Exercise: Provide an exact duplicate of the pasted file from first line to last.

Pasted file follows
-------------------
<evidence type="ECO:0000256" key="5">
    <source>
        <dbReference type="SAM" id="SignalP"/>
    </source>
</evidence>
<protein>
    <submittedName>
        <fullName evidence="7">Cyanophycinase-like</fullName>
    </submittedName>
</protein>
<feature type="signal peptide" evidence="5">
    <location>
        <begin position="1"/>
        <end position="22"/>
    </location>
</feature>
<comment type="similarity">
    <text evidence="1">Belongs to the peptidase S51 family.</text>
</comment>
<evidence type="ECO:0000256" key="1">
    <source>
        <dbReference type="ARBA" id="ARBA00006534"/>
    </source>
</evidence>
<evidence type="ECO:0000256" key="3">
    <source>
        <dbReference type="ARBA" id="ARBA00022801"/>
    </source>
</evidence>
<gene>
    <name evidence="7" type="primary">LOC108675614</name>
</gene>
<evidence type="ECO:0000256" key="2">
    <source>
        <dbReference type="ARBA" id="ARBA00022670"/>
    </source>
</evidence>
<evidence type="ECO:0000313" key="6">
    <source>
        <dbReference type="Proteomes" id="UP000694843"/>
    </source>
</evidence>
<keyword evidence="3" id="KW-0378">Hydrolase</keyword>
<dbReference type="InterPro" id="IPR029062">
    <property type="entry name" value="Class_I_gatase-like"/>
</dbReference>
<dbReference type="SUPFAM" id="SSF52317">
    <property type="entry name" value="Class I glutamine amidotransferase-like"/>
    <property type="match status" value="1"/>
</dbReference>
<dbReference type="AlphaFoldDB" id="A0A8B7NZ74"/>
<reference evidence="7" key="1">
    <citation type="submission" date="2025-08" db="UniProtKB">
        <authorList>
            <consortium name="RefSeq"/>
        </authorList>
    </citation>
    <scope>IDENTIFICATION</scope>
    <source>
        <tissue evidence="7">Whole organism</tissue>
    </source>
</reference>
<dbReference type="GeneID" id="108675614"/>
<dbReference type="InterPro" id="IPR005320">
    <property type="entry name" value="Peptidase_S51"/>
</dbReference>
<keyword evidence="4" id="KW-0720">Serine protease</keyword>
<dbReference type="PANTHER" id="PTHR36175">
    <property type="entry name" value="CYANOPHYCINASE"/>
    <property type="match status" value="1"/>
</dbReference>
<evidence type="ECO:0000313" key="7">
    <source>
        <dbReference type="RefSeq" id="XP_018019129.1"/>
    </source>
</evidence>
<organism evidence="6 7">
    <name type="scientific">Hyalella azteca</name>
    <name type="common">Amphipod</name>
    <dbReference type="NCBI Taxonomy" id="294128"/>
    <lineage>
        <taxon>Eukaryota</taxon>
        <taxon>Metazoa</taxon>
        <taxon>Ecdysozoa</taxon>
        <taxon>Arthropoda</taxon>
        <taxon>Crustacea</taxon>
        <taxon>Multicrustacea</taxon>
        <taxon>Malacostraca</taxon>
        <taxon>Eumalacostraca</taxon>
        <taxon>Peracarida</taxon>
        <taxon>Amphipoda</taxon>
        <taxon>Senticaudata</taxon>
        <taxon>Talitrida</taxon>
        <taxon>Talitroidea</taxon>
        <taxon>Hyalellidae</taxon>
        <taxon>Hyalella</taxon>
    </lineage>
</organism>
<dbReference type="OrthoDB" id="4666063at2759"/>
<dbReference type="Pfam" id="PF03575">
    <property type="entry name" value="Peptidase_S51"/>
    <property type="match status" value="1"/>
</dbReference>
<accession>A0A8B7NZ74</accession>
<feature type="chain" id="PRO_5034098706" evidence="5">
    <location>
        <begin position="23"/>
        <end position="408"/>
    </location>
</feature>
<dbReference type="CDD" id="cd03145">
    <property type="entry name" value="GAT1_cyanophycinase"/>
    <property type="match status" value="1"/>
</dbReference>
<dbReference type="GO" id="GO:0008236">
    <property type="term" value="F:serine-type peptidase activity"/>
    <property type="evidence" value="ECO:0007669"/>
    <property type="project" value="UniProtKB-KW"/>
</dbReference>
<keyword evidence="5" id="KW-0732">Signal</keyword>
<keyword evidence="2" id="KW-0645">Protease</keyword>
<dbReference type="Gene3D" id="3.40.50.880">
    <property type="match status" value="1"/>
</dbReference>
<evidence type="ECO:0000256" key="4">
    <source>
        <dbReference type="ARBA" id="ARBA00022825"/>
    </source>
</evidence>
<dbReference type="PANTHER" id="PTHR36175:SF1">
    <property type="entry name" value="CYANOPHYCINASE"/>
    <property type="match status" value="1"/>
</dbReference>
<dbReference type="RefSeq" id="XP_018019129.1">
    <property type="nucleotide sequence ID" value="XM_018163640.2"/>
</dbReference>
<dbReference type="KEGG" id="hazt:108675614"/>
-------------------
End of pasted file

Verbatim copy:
<evidence type="ECO:0000256" key="5">
    <source>
        <dbReference type="SAM" id="SignalP"/>
    </source>
</evidence>
<protein>
    <submittedName>
        <fullName evidence="7">Cyanophycinase-like</fullName>
    </submittedName>
</protein>
<feature type="signal peptide" evidence="5">
    <location>
        <begin position="1"/>
        <end position="22"/>
    </location>
</feature>
<comment type="similarity">
    <text evidence="1">Belongs to the peptidase S51 family.</text>
</comment>
<evidence type="ECO:0000256" key="1">
    <source>
        <dbReference type="ARBA" id="ARBA00006534"/>
    </source>
</evidence>
<evidence type="ECO:0000256" key="3">
    <source>
        <dbReference type="ARBA" id="ARBA00022801"/>
    </source>
</evidence>
<gene>
    <name evidence="7" type="primary">LOC108675614</name>
</gene>
<evidence type="ECO:0000256" key="2">
    <source>
        <dbReference type="ARBA" id="ARBA00022670"/>
    </source>
</evidence>
<evidence type="ECO:0000313" key="6">
    <source>
        <dbReference type="Proteomes" id="UP000694843"/>
    </source>
</evidence>
<keyword evidence="3" id="KW-0378">Hydrolase</keyword>
<dbReference type="InterPro" id="IPR029062">
    <property type="entry name" value="Class_I_gatase-like"/>
</dbReference>
<dbReference type="SUPFAM" id="SSF52317">
    <property type="entry name" value="Class I glutamine amidotransferase-like"/>
    <property type="match status" value="1"/>
</dbReference>
<dbReference type="AlphaFoldDB" id="A0A8B7NZ74"/>
<reference evidence="7" key="1">
    <citation type="submission" date="2025-08" db="UniProtKB">
        <authorList>
            <consortium name="RefSeq"/>
        </authorList>
    </citation>
    <scope>IDENTIFICATION</scope>
    <source>
        <tissue evidence="7">Whole organism</tissue>
    </source>
</reference>
<dbReference type="GeneID" id="108675614"/>
<dbReference type="InterPro" id="IPR005320">
    <property type="entry name" value="Peptidase_S51"/>
</dbReference>
<keyword evidence="4" id="KW-0720">Serine protease</keyword>
<dbReference type="PANTHER" id="PTHR36175">
    <property type="entry name" value="CYANOPHYCINASE"/>
    <property type="match status" value="1"/>
</dbReference>
<evidence type="ECO:0000313" key="7">
    <source>
        <dbReference type="RefSeq" id="XP_018019129.1"/>
    </source>
</evidence>
<organism evidence="6 7">
    <name type="scientific">Hyalella azteca</name>
    <name type="common">Amphipod</name>
    <dbReference type="NCBI Taxonomy" id="294128"/>
    <lineage>
        <taxon>Eukaryota</taxon>
        <taxon>Metazoa</taxon>
        <taxon>Ecdysozoa</taxon>
        <taxon>Arthropoda</taxon>
        <taxon>Crustacea</taxon>
        <taxon>Multicrustacea</taxon>
        <taxon>Malacostraca</taxon>
        <taxon>Eumalacostraca</taxon>
        <taxon>Peracarida</taxon>
        <taxon>Amphipoda</taxon>
        <taxon>Senticaudata</taxon>
        <taxon>Talitrida</taxon>
        <taxon>Talitroidea</taxon>
        <taxon>Hyalellidae</taxon>
        <taxon>Hyalella</taxon>
    </lineage>
</organism>
<dbReference type="OrthoDB" id="4666063at2759"/>
<dbReference type="Pfam" id="PF03575">
    <property type="entry name" value="Peptidase_S51"/>
    <property type="match status" value="1"/>
</dbReference>
<accession>A0A8B7NZ74</accession>
<feature type="chain" id="PRO_5034098706" evidence="5">
    <location>
        <begin position="23"/>
        <end position="408"/>
    </location>
</feature>
<dbReference type="CDD" id="cd03145">
    <property type="entry name" value="GAT1_cyanophycinase"/>
    <property type="match status" value="1"/>
</dbReference>
<dbReference type="GO" id="GO:0008236">
    <property type="term" value="F:serine-type peptidase activity"/>
    <property type="evidence" value="ECO:0007669"/>
    <property type="project" value="UniProtKB-KW"/>
</dbReference>
<keyword evidence="5" id="KW-0732">Signal</keyword>
<keyword evidence="2" id="KW-0645">Protease</keyword>
<dbReference type="Gene3D" id="3.40.50.880">
    <property type="match status" value="1"/>
</dbReference>
<evidence type="ECO:0000256" key="4">
    <source>
        <dbReference type="ARBA" id="ARBA00022825"/>
    </source>
</evidence>
<dbReference type="PANTHER" id="PTHR36175:SF1">
    <property type="entry name" value="CYANOPHYCINASE"/>
    <property type="match status" value="1"/>
</dbReference>
<dbReference type="RefSeq" id="XP_018019129.1">
    <property type="nucleotide sequence ID" value="XM_018163640.2"/>
</dbReference>
<dbReference type="KEGG" id="hazt:108675614"/>